Truth About Body Fat Measurements & Handheld Bodyfat Scales

by admin on August 26th, 2008

As a fitness expert trainer, I hear from men just about every week who claim to have only six or eight percent body fat (the level of a professional bodybuilder). The truth is, many of those men are nowhere close to that number. So this is troubling to people that want to burn fat and lose weight. Are they getting the right answers about their progress? If not, it can really mess up their programs and nutrition plan.

These people are using handheld body-fat analyzers, which are rarely accurate and often underestimate the amount of fat you are carrying on your body.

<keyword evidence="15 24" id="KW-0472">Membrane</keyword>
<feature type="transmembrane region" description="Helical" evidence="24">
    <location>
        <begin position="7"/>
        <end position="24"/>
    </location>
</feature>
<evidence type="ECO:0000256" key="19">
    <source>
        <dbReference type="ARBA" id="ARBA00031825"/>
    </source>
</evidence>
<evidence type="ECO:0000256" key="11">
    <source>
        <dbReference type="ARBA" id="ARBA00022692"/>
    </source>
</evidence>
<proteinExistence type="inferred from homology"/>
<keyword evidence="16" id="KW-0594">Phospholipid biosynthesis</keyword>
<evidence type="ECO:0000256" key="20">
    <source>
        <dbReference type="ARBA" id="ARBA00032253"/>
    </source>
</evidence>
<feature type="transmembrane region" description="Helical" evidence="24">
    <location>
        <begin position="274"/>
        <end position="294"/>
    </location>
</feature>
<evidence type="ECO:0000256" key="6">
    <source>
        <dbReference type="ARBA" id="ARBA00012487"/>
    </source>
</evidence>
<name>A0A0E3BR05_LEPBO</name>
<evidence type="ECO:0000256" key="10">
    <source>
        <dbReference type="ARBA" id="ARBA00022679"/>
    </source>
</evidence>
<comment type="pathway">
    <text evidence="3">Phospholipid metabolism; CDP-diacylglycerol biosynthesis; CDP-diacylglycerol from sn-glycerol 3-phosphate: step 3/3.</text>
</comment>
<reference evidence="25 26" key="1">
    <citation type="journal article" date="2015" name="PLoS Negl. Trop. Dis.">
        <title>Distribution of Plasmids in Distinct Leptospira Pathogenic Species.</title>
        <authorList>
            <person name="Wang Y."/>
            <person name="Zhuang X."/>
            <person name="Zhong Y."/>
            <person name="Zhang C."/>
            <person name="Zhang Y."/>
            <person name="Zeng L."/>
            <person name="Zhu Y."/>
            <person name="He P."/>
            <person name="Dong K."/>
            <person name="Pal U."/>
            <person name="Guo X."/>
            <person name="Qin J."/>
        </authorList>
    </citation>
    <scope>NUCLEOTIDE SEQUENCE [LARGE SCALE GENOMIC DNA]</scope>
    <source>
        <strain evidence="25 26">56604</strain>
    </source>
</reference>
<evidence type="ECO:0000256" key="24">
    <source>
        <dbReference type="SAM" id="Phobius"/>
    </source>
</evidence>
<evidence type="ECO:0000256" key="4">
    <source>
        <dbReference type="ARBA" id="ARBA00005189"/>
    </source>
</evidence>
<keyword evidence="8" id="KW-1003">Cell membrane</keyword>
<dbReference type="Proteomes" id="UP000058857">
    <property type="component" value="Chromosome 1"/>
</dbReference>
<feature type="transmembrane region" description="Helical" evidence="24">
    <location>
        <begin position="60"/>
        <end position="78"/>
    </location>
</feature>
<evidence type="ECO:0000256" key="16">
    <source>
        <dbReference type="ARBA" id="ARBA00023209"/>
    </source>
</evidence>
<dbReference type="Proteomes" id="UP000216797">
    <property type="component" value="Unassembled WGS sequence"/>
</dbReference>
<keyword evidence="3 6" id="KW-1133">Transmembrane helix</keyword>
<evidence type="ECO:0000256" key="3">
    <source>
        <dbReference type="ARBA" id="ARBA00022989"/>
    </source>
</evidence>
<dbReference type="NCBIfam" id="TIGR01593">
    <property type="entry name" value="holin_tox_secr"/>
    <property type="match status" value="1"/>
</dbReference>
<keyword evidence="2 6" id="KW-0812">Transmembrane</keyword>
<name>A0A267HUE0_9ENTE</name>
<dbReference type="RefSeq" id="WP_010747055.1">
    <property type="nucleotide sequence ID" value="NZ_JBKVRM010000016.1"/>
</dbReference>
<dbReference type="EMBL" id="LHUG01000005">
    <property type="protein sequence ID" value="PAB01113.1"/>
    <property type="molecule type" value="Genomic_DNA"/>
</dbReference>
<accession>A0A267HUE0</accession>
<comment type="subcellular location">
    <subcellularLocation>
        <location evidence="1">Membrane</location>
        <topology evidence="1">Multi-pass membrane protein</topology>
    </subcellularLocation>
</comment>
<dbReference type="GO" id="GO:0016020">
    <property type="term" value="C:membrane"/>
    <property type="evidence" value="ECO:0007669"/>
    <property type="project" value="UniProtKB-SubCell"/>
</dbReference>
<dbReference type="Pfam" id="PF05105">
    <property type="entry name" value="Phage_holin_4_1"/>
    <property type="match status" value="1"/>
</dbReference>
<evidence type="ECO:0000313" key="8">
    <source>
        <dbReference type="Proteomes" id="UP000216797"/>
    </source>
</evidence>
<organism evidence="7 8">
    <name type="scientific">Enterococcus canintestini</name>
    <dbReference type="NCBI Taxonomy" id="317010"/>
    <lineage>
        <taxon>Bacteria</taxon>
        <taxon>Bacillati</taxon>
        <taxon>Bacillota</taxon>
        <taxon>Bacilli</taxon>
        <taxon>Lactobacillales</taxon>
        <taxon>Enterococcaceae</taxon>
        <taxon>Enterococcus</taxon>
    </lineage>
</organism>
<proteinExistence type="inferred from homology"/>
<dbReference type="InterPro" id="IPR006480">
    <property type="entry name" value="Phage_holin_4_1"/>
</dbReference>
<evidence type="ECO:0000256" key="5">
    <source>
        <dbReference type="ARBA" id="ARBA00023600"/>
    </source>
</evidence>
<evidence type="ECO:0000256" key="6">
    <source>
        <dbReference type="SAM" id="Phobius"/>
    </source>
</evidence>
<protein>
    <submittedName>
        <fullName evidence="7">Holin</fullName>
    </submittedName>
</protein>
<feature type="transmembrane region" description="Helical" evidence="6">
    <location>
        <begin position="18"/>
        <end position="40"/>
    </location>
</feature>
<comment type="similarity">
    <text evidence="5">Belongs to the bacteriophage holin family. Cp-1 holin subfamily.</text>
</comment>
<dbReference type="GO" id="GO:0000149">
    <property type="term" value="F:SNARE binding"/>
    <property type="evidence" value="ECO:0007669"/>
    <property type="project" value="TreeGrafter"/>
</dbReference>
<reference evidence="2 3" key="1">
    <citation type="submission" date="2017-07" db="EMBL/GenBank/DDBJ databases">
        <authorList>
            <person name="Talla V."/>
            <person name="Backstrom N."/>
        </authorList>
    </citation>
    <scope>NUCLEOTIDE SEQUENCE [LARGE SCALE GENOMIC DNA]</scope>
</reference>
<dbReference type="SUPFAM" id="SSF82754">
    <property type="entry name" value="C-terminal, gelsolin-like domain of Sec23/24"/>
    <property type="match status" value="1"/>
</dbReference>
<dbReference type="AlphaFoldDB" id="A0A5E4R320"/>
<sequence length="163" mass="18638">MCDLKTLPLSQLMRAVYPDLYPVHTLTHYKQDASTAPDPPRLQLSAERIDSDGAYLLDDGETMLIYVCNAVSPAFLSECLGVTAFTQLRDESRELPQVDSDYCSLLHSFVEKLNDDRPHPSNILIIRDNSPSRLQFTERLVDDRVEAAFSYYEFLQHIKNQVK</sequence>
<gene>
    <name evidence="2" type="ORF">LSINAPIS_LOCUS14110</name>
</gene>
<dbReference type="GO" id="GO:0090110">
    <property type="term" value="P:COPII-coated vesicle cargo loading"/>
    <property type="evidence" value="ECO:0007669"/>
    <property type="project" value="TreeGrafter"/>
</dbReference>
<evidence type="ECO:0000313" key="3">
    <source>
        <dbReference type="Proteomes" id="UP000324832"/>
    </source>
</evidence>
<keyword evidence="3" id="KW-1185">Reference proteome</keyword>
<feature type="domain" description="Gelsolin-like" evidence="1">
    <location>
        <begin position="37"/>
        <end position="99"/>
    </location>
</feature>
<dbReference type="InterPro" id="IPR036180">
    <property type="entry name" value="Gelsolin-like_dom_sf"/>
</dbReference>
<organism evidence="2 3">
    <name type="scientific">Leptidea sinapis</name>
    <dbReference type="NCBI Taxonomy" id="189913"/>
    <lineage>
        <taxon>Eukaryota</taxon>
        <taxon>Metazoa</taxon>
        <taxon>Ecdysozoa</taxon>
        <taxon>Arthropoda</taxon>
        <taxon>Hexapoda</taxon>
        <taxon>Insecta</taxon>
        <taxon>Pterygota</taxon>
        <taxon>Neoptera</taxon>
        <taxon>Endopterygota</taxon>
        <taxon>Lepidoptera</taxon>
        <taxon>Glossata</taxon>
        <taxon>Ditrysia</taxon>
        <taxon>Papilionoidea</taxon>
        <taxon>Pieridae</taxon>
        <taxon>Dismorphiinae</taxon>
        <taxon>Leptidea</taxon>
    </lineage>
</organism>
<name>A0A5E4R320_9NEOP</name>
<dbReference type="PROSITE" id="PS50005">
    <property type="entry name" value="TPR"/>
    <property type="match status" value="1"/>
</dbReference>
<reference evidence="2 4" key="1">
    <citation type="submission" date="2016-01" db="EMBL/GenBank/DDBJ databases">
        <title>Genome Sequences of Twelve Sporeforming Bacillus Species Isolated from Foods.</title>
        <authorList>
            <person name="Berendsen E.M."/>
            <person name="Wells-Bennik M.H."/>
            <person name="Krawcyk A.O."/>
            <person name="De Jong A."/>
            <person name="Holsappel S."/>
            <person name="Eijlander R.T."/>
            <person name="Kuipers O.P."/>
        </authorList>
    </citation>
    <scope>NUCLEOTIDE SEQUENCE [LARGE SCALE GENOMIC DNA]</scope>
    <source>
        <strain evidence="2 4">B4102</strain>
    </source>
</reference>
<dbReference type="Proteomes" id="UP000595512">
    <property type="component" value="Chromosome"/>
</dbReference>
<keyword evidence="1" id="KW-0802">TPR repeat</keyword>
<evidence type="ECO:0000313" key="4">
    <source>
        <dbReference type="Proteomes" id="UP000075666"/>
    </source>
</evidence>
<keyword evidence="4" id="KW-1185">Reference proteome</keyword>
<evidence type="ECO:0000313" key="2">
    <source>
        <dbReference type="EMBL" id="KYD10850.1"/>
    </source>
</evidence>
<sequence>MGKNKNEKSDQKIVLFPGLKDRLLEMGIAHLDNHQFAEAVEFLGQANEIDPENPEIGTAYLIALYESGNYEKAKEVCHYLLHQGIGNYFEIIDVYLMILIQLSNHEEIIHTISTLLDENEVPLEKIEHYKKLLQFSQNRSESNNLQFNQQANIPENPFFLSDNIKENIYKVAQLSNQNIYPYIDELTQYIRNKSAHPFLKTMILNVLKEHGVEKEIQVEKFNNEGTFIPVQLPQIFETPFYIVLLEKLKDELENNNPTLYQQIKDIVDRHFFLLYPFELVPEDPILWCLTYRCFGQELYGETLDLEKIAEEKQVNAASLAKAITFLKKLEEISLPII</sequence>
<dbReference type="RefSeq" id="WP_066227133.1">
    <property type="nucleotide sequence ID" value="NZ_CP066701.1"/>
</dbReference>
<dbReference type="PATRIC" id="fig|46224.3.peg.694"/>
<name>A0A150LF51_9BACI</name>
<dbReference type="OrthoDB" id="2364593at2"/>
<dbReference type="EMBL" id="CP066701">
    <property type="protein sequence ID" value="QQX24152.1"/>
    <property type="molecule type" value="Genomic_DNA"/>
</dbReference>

Handheld fat monitors use a method called “bio-electrical impedance” to estimate body fat. The machine sends an electric current through your body, and that current is impeded at different rates by fat tissue and by lean tissue. Based on this, the machine calculates a body-fat percentage compared to average numbers from large population samples.

In a recent study, researchers compared bio-electrical impedance machines to more accurate methods of body-fat analysis. They found that, on average, the bioelectrical impedance measures of fat mass were 2.4 kg lower.

So if you’re using a handheld body-fat analyzer, don’t get too smug about the results. No matter what a machine says, what matters is how good you feel about the way you look in the mirror, how your clothes fit, and the inches around your waist.

A better way to track your fat-loss progress is to measure the circumferences of your upper arm, waist, hips, and thighs. With proper nutrition and a healthy workout regimen, you will see those numbers get smaller as you burn fat.

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